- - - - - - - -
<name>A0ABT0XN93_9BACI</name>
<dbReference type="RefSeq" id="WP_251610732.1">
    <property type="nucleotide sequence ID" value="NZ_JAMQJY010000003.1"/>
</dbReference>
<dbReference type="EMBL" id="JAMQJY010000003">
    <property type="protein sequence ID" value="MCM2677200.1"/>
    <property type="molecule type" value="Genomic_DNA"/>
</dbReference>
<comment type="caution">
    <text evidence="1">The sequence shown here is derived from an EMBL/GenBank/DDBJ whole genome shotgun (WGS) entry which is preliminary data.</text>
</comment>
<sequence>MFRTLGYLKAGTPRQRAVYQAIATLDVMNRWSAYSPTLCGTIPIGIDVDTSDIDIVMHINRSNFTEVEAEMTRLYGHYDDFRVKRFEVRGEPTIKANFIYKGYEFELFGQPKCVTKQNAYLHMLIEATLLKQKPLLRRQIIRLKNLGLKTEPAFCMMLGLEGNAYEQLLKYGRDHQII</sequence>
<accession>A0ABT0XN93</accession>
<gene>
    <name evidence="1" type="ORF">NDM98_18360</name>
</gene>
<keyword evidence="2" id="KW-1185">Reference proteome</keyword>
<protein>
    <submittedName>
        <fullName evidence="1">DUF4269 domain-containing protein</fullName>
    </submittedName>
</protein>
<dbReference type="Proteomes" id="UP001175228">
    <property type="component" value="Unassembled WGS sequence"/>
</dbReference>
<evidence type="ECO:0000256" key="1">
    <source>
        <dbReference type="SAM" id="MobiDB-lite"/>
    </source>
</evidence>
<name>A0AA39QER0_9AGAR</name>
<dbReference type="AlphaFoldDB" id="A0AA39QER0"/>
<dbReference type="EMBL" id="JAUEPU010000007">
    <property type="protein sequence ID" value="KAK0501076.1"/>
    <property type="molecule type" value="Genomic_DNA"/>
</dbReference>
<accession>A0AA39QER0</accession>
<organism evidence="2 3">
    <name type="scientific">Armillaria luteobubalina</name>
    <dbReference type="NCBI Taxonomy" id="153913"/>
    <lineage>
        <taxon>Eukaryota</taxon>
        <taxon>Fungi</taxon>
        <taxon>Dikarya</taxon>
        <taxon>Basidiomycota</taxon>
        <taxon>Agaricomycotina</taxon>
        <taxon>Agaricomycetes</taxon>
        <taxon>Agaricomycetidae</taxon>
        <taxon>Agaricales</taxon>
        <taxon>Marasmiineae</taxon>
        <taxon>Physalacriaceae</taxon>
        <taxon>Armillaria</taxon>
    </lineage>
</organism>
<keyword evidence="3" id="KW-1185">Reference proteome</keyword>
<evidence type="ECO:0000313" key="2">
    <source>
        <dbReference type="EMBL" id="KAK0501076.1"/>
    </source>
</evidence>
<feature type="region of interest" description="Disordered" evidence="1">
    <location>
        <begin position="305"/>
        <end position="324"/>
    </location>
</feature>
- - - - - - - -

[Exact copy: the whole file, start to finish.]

<name>A0ABT0XN93_9BACI</name>
<dbReference type="RefSeq" id="WP_251610732.1">
    <property type="nucleotide sequence ID" value="NZ_JAMQJY010000003.1"/>
</dbReference>
<dbReference type="EMBL" id="JAMQJY010000003">
    <property type="protein sequence ID" value="MCM2677200.1"/>
    <property type="molecule type" value="Genomic_DNA"/>
</dbReference>
<comment type="caution">
    <text evidence="1">The sequence shown here is derived from an EMBL/GenBank/DDBJ whole genome shotgun (WGS) entry which is preliminary data.</text>
</comment>
<sequence>MFRTLGYLKAGTPRQRAVYQAIATLDVMNRWSAYSPTLCGTIPIGIDVDTSDIDIVMHINRSNFTEVEAEMTRLYGHYDDFRVKRFEVRGEPTIKANFIYKGYEFELFGQPKCVTKQNAYLHMLIEATLLKQKPLLRRQIIRLKNLGLKTEPAFCMMLGLEGNAYEQLLKYGRDHQII</sequence>
<accession>A0ABT0XN93</accession>
<gene>
    <name evidence="1" type="ORF">NDM98_18360</name>
</gene>
<keyword evidence="2" id="KW-1185">Reference proteome</keyword>
<protein>
    <submittedName>
        <fullName evidence="1">DUF4269 domain-containing protein</fullName>
    </submittedName>
</protein>
<dbReference type="Proteomes" id="UP001175228">
    <property type="component" value="Unassembled WGS sequence"/>
</dbReference>
<evidence type="ECO:0000256" key="1">
    <source>
        <dbReference type="SAM" id="MobiDB-lite"/>
    </source>
</evidence>
<name>A0AA39QER0_9AGAR</name>
<dbReference type="AlphaFoldDB" id="A0AA39QER0"/>
<dbReference type="EMBL" id="JAUEPU010000007">
    <property type="protein sequence ID" value="KAK0501076.1"/>
    <property type="molecule type" value="Genomic_DNA"/>
</dbReference>
<accession>A0AA39QER0</accession>
<organism evidence="2 3">
    <name type="scientific">Armillaria luteobubalina</name>
    <dbReference type="NCBI Taxonomy" id="153913"/>
    <lineage>
        <taxon>Eukaryota</taxon>
        <taxon>Fungi</taxon>
        <taxon>Dikarya</taxon>
        <taxon>Basidiomycota</taxon>
        <taxon>Agaricomycotina</taxon>
        <taxon>Agaricomycetes</taxon>
        <taxon>Agaricomycetidae</taxon>
        <taxon>Agaricales</taxon>
        <taxon>Marasmiineae</taxon>
        <taxon>Physalacriaceae</taxon>
        <taxon>Armillaria</taxon>
    </lineage>
</organism>
<keyword evidence="3" id="KW-1185">Reference proteome</keyword>
<evidence type="ECO:0000313" key="2">
    <source>
        <dbReference type="EMBL" id="KAK0501076.1"/>
    </source>
</evidence>
<feature type="region of interest" description="Disordered" evidence="1">
    <location>
        <begin position="305"/>
        <end position="324"/>
    </location>
</feature>